That’s beautiful. And that was such a clever way of him to encourage you to write. How did you go from that to being a published author? How did you first get published?

OK, so then I started working in advertising. I was a copywriter, I still am. So I’m going to go to the great copy desk in the sky!

But then my grandpa passed and you know, we were very devastated because he was just a towering presence in our lives. So one fine day I just declared I was going to translate his book on the Ishaavaasya Upanishad from Hindi and Sanskrit to English. Everyone suggested maybe I should just start with one of his simpler books, a memoir or a travelogue. So I said no, but this is my favourite book. 

I started that and I was working full time and I was translating a book and it was so difficult and you know, I dropped the ball so many times. But then I just did what the self-help books tell us to do. I announced my goal to the whole entire world. So then every time I would just sit and twiddle my thumbs, my colleagues would walk up to me and say why are you sitting free twiddling your thumbs? Don’t you have a book to translate? So I would just get back on the bandwagon. So that took me a couple of years. And then the book was published by Rupa and that’s how my journey started.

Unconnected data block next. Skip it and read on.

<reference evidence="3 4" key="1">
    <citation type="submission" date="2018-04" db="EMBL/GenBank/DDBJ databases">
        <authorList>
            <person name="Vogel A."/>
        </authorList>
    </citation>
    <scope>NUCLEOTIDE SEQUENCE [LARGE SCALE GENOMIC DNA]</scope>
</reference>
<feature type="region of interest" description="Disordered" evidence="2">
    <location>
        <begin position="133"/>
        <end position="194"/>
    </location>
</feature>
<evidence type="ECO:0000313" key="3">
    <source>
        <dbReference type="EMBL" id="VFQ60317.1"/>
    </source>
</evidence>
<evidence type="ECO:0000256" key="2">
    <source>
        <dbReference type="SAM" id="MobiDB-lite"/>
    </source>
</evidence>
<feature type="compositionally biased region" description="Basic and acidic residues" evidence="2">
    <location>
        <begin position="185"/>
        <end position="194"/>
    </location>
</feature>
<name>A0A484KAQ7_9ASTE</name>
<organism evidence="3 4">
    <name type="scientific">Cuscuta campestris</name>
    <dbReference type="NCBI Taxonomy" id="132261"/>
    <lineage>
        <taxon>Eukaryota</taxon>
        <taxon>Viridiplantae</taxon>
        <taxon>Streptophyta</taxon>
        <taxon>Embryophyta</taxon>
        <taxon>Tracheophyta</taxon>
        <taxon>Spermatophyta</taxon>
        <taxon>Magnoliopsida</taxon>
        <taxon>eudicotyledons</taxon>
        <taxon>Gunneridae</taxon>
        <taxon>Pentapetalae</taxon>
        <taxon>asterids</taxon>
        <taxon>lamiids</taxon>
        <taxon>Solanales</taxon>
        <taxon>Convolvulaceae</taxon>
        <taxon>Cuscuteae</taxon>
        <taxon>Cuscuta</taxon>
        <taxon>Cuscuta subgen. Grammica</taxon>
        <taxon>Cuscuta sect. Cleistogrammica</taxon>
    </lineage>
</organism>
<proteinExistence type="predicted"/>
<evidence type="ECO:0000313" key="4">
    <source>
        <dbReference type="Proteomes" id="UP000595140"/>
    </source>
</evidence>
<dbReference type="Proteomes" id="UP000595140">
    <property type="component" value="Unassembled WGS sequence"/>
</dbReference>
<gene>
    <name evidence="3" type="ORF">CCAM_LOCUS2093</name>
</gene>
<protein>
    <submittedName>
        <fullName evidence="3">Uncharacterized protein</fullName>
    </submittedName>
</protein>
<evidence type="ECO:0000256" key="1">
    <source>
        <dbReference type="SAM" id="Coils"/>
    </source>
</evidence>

OK, but from translating someone else’s work to having such a strong voice yourself, you really came a long way. Every single character of your house has such a strong personality and a distinct voice as well. How do you work on that? How do you come up with them and their stories?

The thing is, I don’t know. And in fact, I’m sure a lot of people agree with that because I was watching Neil Gaiman’s interview and he said, “When people ask that question, authors get really mean because they don’t know the answer,” So just…these characters just stroll into my head. It could be, a scene that I see in my head or something that I read and, you know, then, you know, I have this dire need to just, you know, capture it on paper.